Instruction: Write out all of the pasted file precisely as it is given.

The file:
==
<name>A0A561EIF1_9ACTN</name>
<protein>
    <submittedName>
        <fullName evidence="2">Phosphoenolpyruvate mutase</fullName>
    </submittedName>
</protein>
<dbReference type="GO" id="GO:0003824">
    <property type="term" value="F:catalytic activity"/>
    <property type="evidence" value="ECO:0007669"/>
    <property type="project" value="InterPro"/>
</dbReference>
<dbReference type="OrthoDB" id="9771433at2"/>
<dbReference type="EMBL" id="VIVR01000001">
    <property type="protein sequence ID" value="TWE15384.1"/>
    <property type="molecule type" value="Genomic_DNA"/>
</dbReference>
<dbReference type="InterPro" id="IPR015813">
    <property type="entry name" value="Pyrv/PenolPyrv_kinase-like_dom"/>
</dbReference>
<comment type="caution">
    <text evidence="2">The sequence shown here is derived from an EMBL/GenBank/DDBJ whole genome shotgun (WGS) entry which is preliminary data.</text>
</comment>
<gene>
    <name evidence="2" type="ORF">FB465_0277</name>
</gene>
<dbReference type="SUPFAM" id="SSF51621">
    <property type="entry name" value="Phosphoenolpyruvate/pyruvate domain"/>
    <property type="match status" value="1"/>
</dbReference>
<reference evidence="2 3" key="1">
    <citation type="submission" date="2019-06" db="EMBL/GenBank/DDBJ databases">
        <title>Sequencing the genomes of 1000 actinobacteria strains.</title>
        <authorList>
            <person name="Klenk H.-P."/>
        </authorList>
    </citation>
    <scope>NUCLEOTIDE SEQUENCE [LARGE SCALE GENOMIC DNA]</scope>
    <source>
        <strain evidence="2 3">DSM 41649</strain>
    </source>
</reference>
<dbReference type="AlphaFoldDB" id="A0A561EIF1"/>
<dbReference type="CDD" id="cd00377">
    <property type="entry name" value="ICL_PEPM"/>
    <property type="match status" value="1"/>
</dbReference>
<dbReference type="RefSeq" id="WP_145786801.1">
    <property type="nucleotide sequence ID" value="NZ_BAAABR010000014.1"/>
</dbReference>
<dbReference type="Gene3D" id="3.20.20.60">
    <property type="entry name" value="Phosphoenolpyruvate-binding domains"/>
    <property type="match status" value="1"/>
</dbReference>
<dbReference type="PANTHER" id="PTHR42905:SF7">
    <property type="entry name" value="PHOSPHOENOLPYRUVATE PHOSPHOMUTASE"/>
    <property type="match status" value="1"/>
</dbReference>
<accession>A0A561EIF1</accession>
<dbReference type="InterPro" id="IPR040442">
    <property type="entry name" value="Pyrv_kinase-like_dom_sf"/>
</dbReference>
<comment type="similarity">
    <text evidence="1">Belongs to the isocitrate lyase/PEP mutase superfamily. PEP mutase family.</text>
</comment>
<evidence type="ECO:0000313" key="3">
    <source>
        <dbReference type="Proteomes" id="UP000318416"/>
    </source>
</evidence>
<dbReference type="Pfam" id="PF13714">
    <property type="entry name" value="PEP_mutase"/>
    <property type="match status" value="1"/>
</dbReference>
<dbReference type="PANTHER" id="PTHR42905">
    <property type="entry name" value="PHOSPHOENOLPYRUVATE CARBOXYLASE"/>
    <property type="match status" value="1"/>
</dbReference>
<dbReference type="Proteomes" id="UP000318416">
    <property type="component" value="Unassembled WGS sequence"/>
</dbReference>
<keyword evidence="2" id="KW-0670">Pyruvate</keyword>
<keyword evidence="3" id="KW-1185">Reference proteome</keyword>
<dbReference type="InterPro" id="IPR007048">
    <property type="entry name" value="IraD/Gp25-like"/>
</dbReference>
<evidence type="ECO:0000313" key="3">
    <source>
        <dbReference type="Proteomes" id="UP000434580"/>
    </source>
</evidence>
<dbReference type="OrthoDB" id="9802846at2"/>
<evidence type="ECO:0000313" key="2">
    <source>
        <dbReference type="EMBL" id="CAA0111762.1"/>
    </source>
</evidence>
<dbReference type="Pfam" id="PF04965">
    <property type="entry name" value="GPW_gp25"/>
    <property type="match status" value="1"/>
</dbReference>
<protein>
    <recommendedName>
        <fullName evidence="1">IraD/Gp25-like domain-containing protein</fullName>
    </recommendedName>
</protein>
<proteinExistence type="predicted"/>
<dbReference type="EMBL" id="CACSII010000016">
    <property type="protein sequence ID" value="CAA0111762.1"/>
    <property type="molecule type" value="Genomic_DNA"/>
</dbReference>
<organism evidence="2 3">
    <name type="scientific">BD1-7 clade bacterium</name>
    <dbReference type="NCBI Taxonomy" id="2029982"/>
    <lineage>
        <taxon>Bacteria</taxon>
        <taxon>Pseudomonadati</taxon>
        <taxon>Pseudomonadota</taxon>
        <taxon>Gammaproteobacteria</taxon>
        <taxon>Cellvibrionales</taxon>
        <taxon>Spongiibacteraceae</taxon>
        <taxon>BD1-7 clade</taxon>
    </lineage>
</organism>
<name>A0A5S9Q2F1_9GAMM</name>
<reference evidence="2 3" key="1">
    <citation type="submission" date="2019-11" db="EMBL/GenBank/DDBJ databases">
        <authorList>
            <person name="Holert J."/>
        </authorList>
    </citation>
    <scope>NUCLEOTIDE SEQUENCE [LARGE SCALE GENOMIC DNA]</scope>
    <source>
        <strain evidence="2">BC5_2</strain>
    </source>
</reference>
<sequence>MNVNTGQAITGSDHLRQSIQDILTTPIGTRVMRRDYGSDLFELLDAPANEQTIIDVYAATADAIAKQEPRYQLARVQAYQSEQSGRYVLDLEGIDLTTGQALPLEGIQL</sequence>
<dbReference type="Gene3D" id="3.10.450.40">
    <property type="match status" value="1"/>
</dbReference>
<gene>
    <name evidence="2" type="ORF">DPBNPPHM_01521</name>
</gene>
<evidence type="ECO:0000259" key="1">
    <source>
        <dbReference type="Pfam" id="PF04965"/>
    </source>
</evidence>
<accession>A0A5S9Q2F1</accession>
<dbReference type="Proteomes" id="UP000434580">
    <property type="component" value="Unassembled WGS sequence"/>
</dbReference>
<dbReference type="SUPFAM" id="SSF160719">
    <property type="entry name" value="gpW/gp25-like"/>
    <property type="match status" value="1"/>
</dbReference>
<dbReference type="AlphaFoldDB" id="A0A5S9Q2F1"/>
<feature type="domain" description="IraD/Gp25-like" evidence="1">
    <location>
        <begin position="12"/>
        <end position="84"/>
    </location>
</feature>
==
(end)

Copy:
<name>A0A561EIF1_9ACTN</name>
<protein>
    <submittedName>
        <fullName evidence="2">Phosphoenolpyruvate mutase</fullName>
    </submittedName>
</protein>
<dbReference type="GO" id="GO:0003824">
    <property type="term" value="F:catalytic activity"/>
    <property type="evidence" value="ECO:0007669"/>
    <property type="project" value="InterPro"/>
</dbReference>
<dbReference type="OrthoDB" id="9771433at2"/>
<dbReference type="EMBL" id="VIVR01000001">
    <property type="protein sequence ID" value="TWE15384.1"/>
    <property type="molecule type" value="Genomic_DNA"/>
</dbReference>
<dbReference type="InterPro" id="IPR015813">
    <property type="entry name" value="Pyrv/PenolPyrv_kinase-like_dom"/>
</dbReference>
<comment type="caution">
    <text evidence="2">The sequence shown here is derived from an EMBL/GenBank/DDBJ whole genome shotgun (WGS) entry which is preliminary data.</text>
</comment>
<gene>
    <name evidence="2" type="ORF">FB465_0277</name>
</gene>
<dbReference type="SUPFAM" id="SSF51621">
    <property type="entry name" value="Phosphoenolpyruvate/pyruvate domain"/>
    <property type="match status" value="1"/>
</dbReference>
<reference evidence="2 3" key="1">
    <citation type="submission" date="2019-06" db="EMBL/GenBank/DDBJ databases">
        <title>Sequencing the genomes of 1000 actinobacteria strains.</title>
        <authorList>
            <person name="Klenk H.-P."/>
        </authorList>
    </citation>
    <scope>NUCLEOTIDE SEQUENCE [LARGE SCALE GENOMIC DNA]</scope>
    <source>
        <strain evidence="2 3">DSM 41649</strain>
    </source>
</reference>
<dbReference type="AlphaFoldDB" id="A0A561EIF1"/>
<dbReference type="CDD" id="cd00377">
    <property type="entry name" value="ICL_PEPM"/>
    <property type="match status" value="1"/>
</dbReference>
<dbReference type="RefSeq" id="WP_145786801.1">
    <property type="nucleotide sequence ID" value="NZ_BAAABR010000014.1"/>
</dbReference>
<dbReference type="Gene3D" id="3.20.20.60">
    <property type="entry name" value="Phosphoenolpyruvate-binding domains"/>
    <property type="match status" value="1"/>
</dbReference>
<dbReference type="PANTHER" id="PTHR42905:SF7">
    <property type="entry name" value="PHOSPHOENOLPYRUVATE PHOSPHOMUTASE"/>
    <property type="match status" value="1"/>
</dbReference>
<accession>A0A561EIF1</accession>
<dbReference type="InterPro" id="IPR040442">
    <property type="entry name" value="Pyrv_kinase-like_dom_sf"/>
</dbReference>
<comment type="similarity">
    <text evidence="1">Belongs to the isocitrate lyase/PEP mutase superfamily. PEP mutase family.</text>
</comment>
<evidence type="ECO:0000313" key="3">
    <source>
        <dbReference type="Proteomes" id="UP000318416"/>
    </source>
</evidence>
<dbReference type="Pfam" id="PF13714">
    <property type="entry name" value="PEP_mutase"/>
    <property type="match status" value="1"/>
</dbReference>
<dbReference type="PANTHER" id="PTHR42905">
    <property type="entry name" value="PHOSPHOENOLPYRUVATE CARBOXYLASE"/>
    <property type="match status" value="1"/>
</dbReference>
<dbReference type="Proteomes" id="UP000318416">
    <property type="component" value="Unassembled WGS sequence"/>
</dbReference>
<keyword evidence="2" id="KW-0670">Pyruvate</keyword>
<keyword evidence="3" id="KW-1185">Reference proteome</keyword>
<dbReference type="InterPro" id="IPR007048">
    <property type="entry name" value="IraD/Gp25-like"/>
</dbReference>
<evidence type="ECO:0000313" key="3">
    <source>
        <dbReference type="Proteomes" id="UP000434580"/>
    </source>
</evidence>
<dbReference type="OrthoDB" id="9802846at2"/>
<evidence type="ECO:0000313" key="2">
    <source>
        <dbReference type="EMBL" id="CAA0111762.1"/>
    </source>
</evidence>
<dbReference type="Pfam" id="PF04965">
    <property type="entry name" value="GPW_gp25"/>
    <property type="match status" value="1"/>
</dbReference>
<protein>
    <recommendedName>
        <fullName evidence="1">IraD/Gp25-like domain-containing protein</fullName>
    </recommendedName>
</protein>
<proteinExistence type="predicted"/>
<dbReference type="EMBL" id="CACSII010000016">
    <property type="protein sequence ID" value="CAA0111762.1"/>
    <property type="molecule type" value="Genomic_DNA"/>
</dbReference>
<organism evidence="2 3">
    <name type="scientific">BD1-7 clade bacterium</name>
    <dbReference type="NCBI Taxonomy" id="2029982"/>
    <lineage>
        <taxon>Bacteria</taxon>
        <taxon>Pseudomonadati</taxon>
        <taxon>Pseudomonadota</taxon>
        <taxon>Gammaproteobacteria</taxon>
        <taxon>Cellvibrionales</taxon>
        <taxon>Spongiibacteraceae</taxon>
        <taxon>BD1-7 clade</taxon>
    </lineage>
</organism>
<name>A0A5S9Q2F1_9GAMM</name>
<reference evidence="2 3" key="1">
    <citation type="submission" date="2019-11" db="EMBL/GenBank/DDBJ databases">
        <authorList>
            <person name="Holert J."/>
        </authorList>
    </citation>
    <scope>NUCLEOTIDE SEQUENCE [LARGE SCALE GENOMIC DNA]</scope>
    <source>
        <strain evidence="2">BC5_2</strain>
    </source>
</reference>
<sequence>MNVNTGQAITGSDHLRQSIQDILTTPIGTRVMRRDYGSDLFELLDAPANEQTIIDVYAATADAIAKQEPRYQLARVQAYQSEQSGRYVLDLEGIDLTTGQALPLEGIQL</sequence>
<dbReference type="Gene3D" id="3.10.450.40">
    <property type="match status" value="1"/>
</dbReference>
<gene>
    <name evidence="2" type="ORF">DPBNPPHM_01521</name>
</gene>
<evidence type="ECO:0000259" key="1">
    <source>
        <dbReference type="Pfam" id="PF04965"/>
    </source>
</evidence>
<accession>A0A5S9Q2F1</accession>
<dbReference type="Proteomes" id="UP000434580">
    <property type="component" value="Unassembled WGS sequence"/>
</dbReference>
<dbReference type="SUPFAM" id="SSF160719">
    <property type="entry name" value="gpW/gp25-like"/>
    <property type="match status" value="1"/>
</dbReference>
<dbReference type="AlphaFoldDB" id="A0A5S9Q2F1"/>
<feature type="domain" description="IraD/Gp25-like" evidence="1">
    <location>
        <begin position="12"/>
        <end position="84"/>
    </location>
</feature>